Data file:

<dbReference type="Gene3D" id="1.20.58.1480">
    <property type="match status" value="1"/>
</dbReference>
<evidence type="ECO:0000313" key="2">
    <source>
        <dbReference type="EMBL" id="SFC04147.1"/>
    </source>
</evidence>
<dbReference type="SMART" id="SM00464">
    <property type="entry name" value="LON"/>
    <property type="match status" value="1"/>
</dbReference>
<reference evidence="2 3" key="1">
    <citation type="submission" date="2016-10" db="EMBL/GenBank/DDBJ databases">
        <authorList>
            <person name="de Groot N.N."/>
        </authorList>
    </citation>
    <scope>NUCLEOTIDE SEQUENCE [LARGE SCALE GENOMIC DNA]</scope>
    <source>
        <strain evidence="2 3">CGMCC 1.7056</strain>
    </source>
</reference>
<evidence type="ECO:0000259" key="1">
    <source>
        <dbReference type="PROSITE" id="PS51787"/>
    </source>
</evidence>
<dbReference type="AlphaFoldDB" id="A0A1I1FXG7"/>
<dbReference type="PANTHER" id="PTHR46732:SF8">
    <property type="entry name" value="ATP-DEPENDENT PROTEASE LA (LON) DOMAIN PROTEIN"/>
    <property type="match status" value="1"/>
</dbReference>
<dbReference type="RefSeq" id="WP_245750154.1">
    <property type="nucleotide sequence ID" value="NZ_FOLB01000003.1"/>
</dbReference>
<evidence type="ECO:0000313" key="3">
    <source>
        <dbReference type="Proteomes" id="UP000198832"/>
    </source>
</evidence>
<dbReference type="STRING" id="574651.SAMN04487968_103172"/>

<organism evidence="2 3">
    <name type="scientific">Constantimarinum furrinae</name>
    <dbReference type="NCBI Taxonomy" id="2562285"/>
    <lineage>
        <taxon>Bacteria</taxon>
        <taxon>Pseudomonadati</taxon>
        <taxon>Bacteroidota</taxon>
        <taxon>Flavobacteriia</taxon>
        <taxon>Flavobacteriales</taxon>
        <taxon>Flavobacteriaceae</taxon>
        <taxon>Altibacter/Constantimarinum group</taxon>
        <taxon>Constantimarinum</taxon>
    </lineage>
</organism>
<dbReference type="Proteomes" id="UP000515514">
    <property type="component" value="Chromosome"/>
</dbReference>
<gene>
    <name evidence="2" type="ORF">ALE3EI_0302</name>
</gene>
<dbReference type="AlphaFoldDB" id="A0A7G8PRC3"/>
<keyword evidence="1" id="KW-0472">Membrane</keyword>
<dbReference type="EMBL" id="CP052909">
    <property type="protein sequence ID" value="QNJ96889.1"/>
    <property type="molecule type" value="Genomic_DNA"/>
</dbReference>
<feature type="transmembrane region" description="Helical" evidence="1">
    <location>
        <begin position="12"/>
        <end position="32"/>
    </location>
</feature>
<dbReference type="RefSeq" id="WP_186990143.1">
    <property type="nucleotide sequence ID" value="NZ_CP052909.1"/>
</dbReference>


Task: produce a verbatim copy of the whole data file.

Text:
<dbReference type="Gene3D" id="1.20.58.1480">
    <property type="match status" value="1"/>
</dbReference>
<evidence type="ECO:0000313" key="2">
    <source>
        <dbReference type="EMBL" id="SFC04147.1"/>
    </source>
</evidence>
<dbReference type="SMART" id="SM00464">
    <property type="entry name" value="LON"/>
    <property type="match status" value="1"/>
</dbReference>
<reference evidence="2 3" key="1">
    <citation type="submission" date="2016-10" db="EMBL/GenBank/DDBJ databases">
        <authorList>
            <person name="de Groot N.N."/>
        </authorList>
    </citation>
    <scope>NUCLEOTIDE SEQUENCE [LARGE SCALE GENOMIC DNA]</scope>
    <source>
        <strain evidence="2 3">CGMCC 1.7056</strain>
    </source>
</reference>
<evidence type="ECO:0000259" key="1">
    <source>
        <dbReference type="PROSITE" id="PS51787"/>
    </source>
</evidence>
<dbReference type="AlphaFoldDB" id="A0A1I1FXG7"/>
<dbReference type="PANTHER" id="PTHR46732:SF8">
    <property type="entry name" value="ATP-DEPENDENT PROTEASE LA (LON) DOMAIN PROTEIN"/>
    <property type="match status" value="1"/>
</dbReference>
<dbReference type="RefSeq" id="WP_245750154.1">
    <property type="nucleotide sequence ID" value="NZ_FOLB01000003.1"/>
</dbReference>
<evidence type="ECO:0000313" key="3">
    <source>
        <dbReference type="Proteomes" id="UP000198832"/>
    </source>
</evidence>
<dbReference type="STRING" id="574651.SAMN04487968_103172"/>

<organism evidence="2 3">
    <name type="scientific">Constantimarinum furrinae</name>
    <dbReference type="NCBI Taxonomy" id="2562285"/>
    <lineage>
        <taxon>Bacteria</taxon>
        <taxon>Pseudomonadati</taxon>
        <taxon>Bacteroidota</taxon>
        <taxon>Flavobacteriia</taxon>
        <taxon>Flavobacteriales</taxon>
        <taxon>Flavobacteriaceae</taxon>
        <taxon>Altibacter/Constantimarinum group</taxon>
        <taxon>Constantimarinum</taxon>
    </lineage>
</organism>
<dbReference type="Proteomes" id="UP000515514">
    <property type="component" value="Chromosome"/>
</dbReference>
<gene>
    <name evidence="2" type="ORF">ALE3EI_0302</name>
</gene>
<dbReference type="AlphaFoldDB" id="A0A7G8PRC3"/>
<keyword evidence="1" id="KW-0472">Membrane</keyword>
<dbReference type="EMBL" id="CP052909">
    <property type="protein sequence ID" value="QNJ96889.1"/>
    <property type="molecule type" value="Genomic_DNA"/>
</dbReference>
<feature type="transmembrane region" description="Helical" evidence="1">
    <location>
        <begin position="12"/>
        <end position="32"/>
    </location>
</feature>
<dbReference type="RefSeq" id="WP_186990143.1">
    <property type="nucleotide sequence ID" value="NZ_CP052909.1"/>
</dbReference>